The word eldritch has fascinated me since my teen years, when I first encountered it in the writings of the 20th Century master of the Weird Tale, H.P. Lovecraft. From the first moment that I came across it, the word evoked a sense of disgust and dread, of ancient and unspeakable things.
Most current definitions of the word essentially amount to ‘otherworldly’, which is derived from an analysis of the Old English roots of the word: el means ‘foreign’ and rice means ‘kingdom’. From this angle, eldritch means something that is foreign and out of place, physically dislocated, though the clear connotation exists that this location is somehow abnormal. An object from Alabama, or even one from Timbuktu, is highly unlikely to be described as eldritch, though one from Mars might be.
This definition of eldritch seems to me to address only half the word’s potential and to leave unaddressed an element more interesting than location: time.
By breaking the word’s Old English roots into el and rice as conventional definitions do, one conveniently ignores the “d” that constitutes the hinge on which the word swings. By adding this back into the first part of the word, one ends up with eld, which connotes age (think of your elder brother, the town elders, etc.). When this concept of something aged is grafted onto rice, ‘kingdom’ we now have a word that describes something from an ‘old kingdom’.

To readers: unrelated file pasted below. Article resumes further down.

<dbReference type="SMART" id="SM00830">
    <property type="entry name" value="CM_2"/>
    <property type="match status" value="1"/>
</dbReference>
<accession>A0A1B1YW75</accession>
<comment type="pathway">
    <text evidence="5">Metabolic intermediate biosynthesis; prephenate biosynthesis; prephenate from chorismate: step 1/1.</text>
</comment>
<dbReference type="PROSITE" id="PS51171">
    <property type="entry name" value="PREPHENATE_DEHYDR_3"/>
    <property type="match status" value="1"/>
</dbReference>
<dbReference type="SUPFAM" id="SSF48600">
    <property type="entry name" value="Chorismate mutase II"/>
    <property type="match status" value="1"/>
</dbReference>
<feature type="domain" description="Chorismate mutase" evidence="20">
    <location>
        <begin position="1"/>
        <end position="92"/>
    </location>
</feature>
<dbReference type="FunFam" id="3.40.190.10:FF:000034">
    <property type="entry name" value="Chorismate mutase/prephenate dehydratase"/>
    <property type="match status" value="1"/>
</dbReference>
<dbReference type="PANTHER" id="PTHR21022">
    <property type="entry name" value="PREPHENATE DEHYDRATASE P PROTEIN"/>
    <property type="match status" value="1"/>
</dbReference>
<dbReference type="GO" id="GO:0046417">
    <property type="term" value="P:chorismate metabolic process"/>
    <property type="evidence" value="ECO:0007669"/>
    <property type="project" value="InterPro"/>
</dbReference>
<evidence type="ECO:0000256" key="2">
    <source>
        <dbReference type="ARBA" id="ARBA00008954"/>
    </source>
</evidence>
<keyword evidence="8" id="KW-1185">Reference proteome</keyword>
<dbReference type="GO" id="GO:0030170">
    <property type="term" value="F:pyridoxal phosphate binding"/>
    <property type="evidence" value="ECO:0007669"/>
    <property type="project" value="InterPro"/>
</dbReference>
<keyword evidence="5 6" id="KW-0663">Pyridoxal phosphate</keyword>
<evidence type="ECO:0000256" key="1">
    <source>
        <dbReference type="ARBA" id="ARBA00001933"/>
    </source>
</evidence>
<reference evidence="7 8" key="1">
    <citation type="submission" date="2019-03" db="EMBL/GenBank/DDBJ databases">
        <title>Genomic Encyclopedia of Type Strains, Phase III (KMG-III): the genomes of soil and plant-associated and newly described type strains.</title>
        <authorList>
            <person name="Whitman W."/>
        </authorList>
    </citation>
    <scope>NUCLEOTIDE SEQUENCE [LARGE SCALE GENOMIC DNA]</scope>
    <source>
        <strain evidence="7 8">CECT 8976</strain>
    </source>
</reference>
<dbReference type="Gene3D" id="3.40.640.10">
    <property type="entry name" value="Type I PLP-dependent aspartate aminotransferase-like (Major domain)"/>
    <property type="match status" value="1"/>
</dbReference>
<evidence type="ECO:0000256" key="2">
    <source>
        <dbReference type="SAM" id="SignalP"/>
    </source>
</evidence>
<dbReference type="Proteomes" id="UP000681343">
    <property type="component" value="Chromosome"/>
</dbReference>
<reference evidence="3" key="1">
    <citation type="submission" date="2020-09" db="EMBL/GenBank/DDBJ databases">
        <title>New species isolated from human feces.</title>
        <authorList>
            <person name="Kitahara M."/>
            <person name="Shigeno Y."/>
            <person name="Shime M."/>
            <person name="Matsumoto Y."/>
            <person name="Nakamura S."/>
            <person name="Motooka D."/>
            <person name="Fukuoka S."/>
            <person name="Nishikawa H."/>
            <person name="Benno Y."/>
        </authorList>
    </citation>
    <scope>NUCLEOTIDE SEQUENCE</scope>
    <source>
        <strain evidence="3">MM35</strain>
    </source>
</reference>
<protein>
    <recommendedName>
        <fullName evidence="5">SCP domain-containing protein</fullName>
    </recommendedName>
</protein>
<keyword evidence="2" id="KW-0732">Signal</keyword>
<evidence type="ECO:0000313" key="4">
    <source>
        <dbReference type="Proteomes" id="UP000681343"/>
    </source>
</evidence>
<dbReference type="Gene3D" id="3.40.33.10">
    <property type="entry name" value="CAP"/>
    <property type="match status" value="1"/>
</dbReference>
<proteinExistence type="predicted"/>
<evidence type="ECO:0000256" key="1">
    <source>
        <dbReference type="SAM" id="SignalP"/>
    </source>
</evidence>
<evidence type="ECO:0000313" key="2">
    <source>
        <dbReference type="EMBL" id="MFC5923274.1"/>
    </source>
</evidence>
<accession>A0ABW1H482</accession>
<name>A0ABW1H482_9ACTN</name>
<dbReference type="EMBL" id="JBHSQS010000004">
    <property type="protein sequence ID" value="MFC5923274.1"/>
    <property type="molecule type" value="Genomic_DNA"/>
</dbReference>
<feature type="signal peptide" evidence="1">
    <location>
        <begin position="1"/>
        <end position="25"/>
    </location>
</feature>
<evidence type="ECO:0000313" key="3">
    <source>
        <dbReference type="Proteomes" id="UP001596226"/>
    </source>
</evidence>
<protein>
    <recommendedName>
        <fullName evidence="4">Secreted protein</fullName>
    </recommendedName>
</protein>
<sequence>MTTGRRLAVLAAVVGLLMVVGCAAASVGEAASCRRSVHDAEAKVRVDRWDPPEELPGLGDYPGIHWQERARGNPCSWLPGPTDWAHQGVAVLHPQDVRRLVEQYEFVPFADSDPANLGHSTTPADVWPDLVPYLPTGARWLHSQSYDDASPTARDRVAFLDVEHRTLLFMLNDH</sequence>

What a world of possibilities this interpretation opens up. While a ‘foreign kingdom’ could be anywhere in the world or, to be fair, even on another world, an ‘old kingdom’ or, even better, an ‘old foreign kingdom’, can be anywhere in time or space. Eldritch things are horrifying to modern aesthetic sensibilities not simply because they are wrong for our time and place, but because we sense that they are connected to our own deep past.
What does it say about one’s philosophical orientation if one believes that there were things in existence in prehistoric times of which our science has retained no trace and for which theories such as evolution and progress can provide no answers?